India calls for ensuring financial viability of infrastructure projects in low-income countries at UN
ECONOMY & POLICY

India calls for ensuring financial viability of infrastructure projects in low-income countries at UN

At the Economic and Social Council (ECOSOC) R Ravindra, India's Deputy Permanent Representative to the UN, said that infrastructure investments, must follow "principles of financial viability" to avoid unsustainable debt burdens on low and middle-income countries.

The Indian envoy emphasised that strengthening productive capacities is a must for promoting sustainable growth - especially in Least Developed Countries (LDCS), Landlocked Developing Countries (LLDCS), Small Island Developing States (SIDS) and other vulnerable economies. Investments in infrastructure or any other SDG sector must follow principles of financial responsibility and viability so that the projects don't create unsustainable debt burden.

Deliberations on dealing with challenges of debt vulnerabilities of low and middle-income countries should not duplicate mechanisms already in place for addressing these issues - such as G20, IMF, and World Bank.

Financing of terrorism, cross-border tax evasion, and money laundering are key components of illicit financial flows. There is a need for enhanced international cooperation on these issues, including by building on existing platforms such as FATF.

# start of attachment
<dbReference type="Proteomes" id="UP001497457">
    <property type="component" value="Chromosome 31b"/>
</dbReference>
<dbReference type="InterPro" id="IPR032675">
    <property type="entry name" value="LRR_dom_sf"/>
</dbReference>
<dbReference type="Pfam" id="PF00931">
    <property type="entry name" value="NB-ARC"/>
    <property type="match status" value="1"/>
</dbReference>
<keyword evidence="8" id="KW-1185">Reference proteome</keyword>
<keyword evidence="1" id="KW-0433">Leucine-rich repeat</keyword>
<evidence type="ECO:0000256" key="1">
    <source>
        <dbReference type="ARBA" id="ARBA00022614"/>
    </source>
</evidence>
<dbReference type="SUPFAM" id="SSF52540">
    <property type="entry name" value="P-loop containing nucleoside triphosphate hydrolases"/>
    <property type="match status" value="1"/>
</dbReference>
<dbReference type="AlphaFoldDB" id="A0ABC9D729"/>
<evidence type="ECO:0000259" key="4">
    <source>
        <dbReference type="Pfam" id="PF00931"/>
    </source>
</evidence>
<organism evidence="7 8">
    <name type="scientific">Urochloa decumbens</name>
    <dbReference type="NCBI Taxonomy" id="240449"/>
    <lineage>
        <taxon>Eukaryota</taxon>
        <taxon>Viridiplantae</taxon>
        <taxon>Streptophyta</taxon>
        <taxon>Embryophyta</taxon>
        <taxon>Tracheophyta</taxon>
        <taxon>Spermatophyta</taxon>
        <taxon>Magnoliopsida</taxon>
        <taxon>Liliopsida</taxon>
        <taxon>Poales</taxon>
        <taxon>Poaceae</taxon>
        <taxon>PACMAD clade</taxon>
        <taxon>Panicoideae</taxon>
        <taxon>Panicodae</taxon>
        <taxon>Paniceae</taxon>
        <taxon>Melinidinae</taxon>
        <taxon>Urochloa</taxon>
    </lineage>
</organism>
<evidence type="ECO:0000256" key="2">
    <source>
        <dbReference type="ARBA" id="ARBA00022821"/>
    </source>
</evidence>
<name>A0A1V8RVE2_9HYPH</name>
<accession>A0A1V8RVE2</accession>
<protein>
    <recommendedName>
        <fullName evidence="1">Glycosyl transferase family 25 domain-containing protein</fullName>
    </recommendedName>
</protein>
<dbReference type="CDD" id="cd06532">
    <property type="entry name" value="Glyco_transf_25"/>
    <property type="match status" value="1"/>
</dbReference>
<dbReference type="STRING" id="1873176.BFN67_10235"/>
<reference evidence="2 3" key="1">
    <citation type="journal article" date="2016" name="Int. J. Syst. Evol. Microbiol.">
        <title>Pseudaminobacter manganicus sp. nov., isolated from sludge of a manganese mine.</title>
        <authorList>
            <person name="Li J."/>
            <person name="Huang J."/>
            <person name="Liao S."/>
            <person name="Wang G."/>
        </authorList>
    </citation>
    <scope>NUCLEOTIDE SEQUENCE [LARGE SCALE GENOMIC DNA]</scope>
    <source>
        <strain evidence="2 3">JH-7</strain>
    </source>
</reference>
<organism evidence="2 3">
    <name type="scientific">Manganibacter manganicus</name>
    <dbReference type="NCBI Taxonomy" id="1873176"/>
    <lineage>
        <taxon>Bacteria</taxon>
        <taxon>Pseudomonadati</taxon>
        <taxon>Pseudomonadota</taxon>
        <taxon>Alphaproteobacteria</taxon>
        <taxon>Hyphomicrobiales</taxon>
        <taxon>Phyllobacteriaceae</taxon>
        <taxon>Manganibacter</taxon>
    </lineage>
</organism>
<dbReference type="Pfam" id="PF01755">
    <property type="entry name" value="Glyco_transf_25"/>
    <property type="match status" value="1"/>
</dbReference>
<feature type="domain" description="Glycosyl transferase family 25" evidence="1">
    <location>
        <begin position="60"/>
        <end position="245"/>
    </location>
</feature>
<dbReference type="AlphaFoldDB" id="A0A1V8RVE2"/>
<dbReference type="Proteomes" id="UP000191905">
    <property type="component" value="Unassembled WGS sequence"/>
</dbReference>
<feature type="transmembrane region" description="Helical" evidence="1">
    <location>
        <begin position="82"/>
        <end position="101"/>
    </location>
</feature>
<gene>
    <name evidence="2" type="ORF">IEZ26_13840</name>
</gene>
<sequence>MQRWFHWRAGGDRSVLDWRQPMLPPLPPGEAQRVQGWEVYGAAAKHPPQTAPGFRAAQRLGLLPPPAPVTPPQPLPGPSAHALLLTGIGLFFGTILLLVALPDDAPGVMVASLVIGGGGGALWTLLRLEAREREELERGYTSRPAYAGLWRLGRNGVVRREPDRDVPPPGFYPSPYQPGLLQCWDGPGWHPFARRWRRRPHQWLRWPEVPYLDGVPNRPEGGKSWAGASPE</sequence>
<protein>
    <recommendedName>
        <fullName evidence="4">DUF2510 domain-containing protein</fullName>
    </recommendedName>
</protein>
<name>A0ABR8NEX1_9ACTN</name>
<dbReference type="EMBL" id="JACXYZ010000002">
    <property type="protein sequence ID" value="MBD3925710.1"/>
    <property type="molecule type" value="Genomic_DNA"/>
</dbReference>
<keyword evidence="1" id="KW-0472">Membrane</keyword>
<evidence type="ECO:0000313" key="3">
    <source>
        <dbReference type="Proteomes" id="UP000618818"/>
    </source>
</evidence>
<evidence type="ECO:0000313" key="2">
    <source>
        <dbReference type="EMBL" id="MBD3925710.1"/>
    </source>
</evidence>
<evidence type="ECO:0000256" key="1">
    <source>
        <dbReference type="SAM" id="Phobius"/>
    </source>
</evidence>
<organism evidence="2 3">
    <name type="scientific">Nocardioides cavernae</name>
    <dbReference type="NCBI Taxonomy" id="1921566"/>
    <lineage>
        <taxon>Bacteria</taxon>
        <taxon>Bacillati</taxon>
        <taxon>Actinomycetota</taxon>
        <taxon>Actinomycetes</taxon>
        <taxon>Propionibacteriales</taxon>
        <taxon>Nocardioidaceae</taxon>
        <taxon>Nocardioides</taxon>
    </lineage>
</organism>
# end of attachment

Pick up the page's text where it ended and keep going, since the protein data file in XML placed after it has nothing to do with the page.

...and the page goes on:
India also pointed out that the developed countries' commitment of climate finance of USD 100 billion per year by 2020 is long overdue. The lack of an agreed definition for climate finance has led to uneven reporting by developed countries on their climate finance contributions under UNFCCC.

At the Economic and Social Council (ECOSOC) R Ravindra, India's Deputy Permanent Representative to the UN, said that infrastructure investments, must follow principles of financial viability to avoid unsustainable debt burdens on low and middle-income countries. The Indian envoy emphasised that strengthening productive capacities is a must for promoting sustainable growth - especially in Least Developed Countries (LDCS), Landlocked Developing Countries (LLDCS), Small Island Developing States (SIDS) and other vulnerable economies. Investments in infrastructure or any other SDG sector must follow principles of financial responsibility and viability so that the projects don't create unsustainable debt burden. Deliberations on dealing with challenges of debt vulnerabilities of low and middle-income countries should not duplicate mechanisms already in place for addressing these issues - such as G20, IMF, and World Bank. Financing of terrorism, cross-border tax evasion, and money laundering are key components of illicit financial flows. There is a need for enhanced international cooperation on these issues, including by building on existing platforms such as FATF. India also pointed out that the developed countries' commitment of climate finance of USD 100 billion per year by 2020 is long overdue. The lack of an agreed definition for climate finance has led to uneven reporting by developed countries on their climate finance contributions under UNFCCC.

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